2.2. DNA Extraction and Genotyping

DNA was extracted using an Easy-DNA™ extraction/purification kit (Invitrogen, CA, USA), according to the manufacturer’s specifications.

2.2.1. TNFA Genotyping

Three different SNPs [-238G>A (rs361525), -308G>A (rs1800629), and -1031T>C (rs1799964)] were genotyped within the promoter region of TNFA gene through PCR-RFLP method according to the following conditions and primers. For the -308G>A position (rs1800629), were used the oligonucleotides forward 5′-GAG GCA ATA GGT TTT GAG GGC CAT-3′ and reverse 5′-GGG ACA CAC AAG CAT CAAG-3′. A quantity of 100 ng of DNA was used with 1x buffer (20 mM Tris-HCl [pH 8.4], 500 mM KCl), 5% of glycerol, 1.5 mM MgCl2, 0.2 μM of each dNTP, 0.6 pmol of each primer, and 0.5 U of Taq Platinum DNA Polymerase (Invitrogen, São Paulo, Brazil). The amplification process consisted of an initial denaturation step of 94°C for 5 min and 35 denaturing cycles (94°C for 30 s, 59°C for 30 s, and 72°C for 1 min), which was followed by a final extension at 72°C for 5 min. The PCR products were visualized on a 2% agarose gel stained with 2.5% GelRed™ (Biotium, Hayward, USA). The PCR products at 147 bp were digested with NcoI (Fermentas, Vilnius, Lithuania) restriction endonuclease for 3 hours at 37°C to identify the genotypes [47]. The digestion products were stained with 2.5% GelRed (Biotium, Hayward, USA) and viewed on a 12.5% polyacrylamide gel after ethidium bromide staining. The resulting fragment for the AA genotype was 147 bp, while the fragments for the GG genotypes were 126 and 21 bp, and those for the GA genotypes were 147, 126, and 21 bp [47].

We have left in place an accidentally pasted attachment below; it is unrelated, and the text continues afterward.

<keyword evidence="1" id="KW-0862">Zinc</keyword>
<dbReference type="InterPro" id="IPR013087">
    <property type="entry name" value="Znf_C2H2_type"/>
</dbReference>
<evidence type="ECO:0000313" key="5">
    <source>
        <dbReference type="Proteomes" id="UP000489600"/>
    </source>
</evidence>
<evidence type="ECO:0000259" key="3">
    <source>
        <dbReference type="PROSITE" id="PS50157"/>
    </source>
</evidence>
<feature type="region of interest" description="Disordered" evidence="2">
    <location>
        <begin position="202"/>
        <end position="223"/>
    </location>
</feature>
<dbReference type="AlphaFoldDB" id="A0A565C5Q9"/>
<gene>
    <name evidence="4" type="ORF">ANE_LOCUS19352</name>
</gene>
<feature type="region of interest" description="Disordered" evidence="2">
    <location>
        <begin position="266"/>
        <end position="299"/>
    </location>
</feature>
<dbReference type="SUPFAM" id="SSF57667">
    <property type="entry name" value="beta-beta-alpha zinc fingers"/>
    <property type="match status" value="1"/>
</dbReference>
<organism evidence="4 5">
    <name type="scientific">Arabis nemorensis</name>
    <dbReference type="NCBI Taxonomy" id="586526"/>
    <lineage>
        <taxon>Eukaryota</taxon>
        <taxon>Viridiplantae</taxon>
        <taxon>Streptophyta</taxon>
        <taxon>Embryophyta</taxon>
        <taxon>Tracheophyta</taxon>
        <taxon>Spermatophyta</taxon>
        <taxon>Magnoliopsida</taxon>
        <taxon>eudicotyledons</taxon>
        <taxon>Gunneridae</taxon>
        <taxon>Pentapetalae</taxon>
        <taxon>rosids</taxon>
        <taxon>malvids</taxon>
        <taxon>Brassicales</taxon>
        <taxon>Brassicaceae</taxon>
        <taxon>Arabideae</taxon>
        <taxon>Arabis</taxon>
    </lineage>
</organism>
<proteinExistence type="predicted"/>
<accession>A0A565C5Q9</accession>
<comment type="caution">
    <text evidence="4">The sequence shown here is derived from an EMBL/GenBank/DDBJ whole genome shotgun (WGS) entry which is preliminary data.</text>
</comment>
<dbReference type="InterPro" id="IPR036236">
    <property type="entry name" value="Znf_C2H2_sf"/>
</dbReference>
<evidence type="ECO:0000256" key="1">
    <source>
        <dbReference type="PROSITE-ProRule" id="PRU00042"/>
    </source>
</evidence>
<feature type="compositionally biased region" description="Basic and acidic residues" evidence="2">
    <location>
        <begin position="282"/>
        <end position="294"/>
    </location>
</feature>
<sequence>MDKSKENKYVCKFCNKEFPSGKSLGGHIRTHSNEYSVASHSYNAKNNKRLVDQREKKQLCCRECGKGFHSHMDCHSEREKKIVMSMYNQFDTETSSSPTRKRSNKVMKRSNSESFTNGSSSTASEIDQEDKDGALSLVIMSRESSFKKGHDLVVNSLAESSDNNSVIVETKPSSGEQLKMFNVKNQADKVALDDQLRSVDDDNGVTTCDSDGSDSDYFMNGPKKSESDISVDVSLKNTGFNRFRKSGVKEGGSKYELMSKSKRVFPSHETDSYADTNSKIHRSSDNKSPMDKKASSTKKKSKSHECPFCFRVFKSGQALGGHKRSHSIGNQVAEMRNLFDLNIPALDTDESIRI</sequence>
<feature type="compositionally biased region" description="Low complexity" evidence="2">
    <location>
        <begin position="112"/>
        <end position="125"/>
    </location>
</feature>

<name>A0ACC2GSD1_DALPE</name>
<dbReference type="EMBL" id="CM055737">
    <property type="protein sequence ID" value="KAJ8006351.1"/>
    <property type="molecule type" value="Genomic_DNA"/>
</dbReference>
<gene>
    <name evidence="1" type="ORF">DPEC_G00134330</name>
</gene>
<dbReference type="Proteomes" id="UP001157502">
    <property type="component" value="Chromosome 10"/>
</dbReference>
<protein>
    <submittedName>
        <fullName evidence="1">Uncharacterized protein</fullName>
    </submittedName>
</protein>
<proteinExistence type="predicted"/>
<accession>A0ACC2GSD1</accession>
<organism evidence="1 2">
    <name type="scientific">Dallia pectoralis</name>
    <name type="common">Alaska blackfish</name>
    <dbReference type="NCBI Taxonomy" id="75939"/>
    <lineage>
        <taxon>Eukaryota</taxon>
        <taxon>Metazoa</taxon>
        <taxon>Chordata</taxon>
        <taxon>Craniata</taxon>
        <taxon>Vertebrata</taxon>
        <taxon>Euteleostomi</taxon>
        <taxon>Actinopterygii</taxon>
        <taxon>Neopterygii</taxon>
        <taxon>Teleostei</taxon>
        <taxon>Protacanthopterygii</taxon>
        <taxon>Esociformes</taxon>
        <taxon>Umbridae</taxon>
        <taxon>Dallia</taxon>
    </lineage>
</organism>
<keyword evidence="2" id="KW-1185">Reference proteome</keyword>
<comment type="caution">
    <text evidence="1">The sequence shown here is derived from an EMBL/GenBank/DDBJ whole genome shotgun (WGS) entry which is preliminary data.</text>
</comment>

The following oligonucleotides were used for the TNFA-1031T>C SNP (rs1799964): forward 5′-TAT GTG ATG GAC TCA CCA GGT-3′ and reverse 5′-CCT CTA CAT GGC CCT GTC TT-3′. Genomic DNA (100 ng) was amplified with 0.5 U of Taq Platinum DNA polymerase (Invitrogen, São Paulo, Brazil), 1.5 mM MgCl2, 0.2 μM of each dNTP, and 0.6 pmol of each primer. Polymerase chain reactions were run for 35 cycles: 5 min at 94°C, 30 s at 57°C, and 1 min at 72°C, followed by a final extension at 72°C for 5 min. These oligonucleotides generated a 251 bp fragment visualized on a 2% agarose gel stained with 2.5% GelRed (Biotium, Hayward, USA). The product (10 μL) was digested with 0.5 μL of BbsI (Fermentas, Vilnius, Lithuania) at 37°C for 12 h, subjected to electrophoresis in a 12.5% polyacrylamide gel after ethidium bromide staining, resulting in 251 and 13 bp fragments for the TT genotype; 251, 180, 71, and 13 bp fragments for the TC genotype; and 180, 71, and 13 bp fragments for the CC genotype [47].

The PCR and RFLP reactions for the TNFA-238G>A position (rs361525) were standardized according to the protocols of Hedayati et al. [48]. The following oligonucleotides were used: forward 5′-ATC TGG AGG AAG CGG TAG TG-3′ and reverse 5′-AGA AGA CCC CCC TCG GAA CC-3′. Briefly, amplification was performed in a final volume of 25 μL containing 100 ng of DNA, 0.5 U of Taq Platinum Polymerase (Invitrogen, São Paulo, Brazil), 1.5 mM MgCl2, 0.2 μM of each dNTP, and 0.6 pmol of each primer. The amplification reactions were performed under the following conditions: initial denaturation for 5 min at 94°C; 35 cycles of 30 s at 94°C, 30 s at 60°C, and 1 min at 72°C; and a final extension of 5 min at 72°C, which generated a 153 bp fragment that was visualized on a 2% agarose gel stained with 2.5% GelRed (Biotium, Hayward, USA). A total of 10 μL of the PCR product was subjected to restriction enzyme digestion with MspI (Thermo Scientific) using 0.5 μL of the required enzyme at 37°C for 15 min. The genotypes were identified as AA for the 156 bp fragment, GG for the 133 bp fragment, and GA for 153 and 133 bp fragments in a 2% agarose gel stained with 2.5% GelRed (Biotium, Hayward, USA).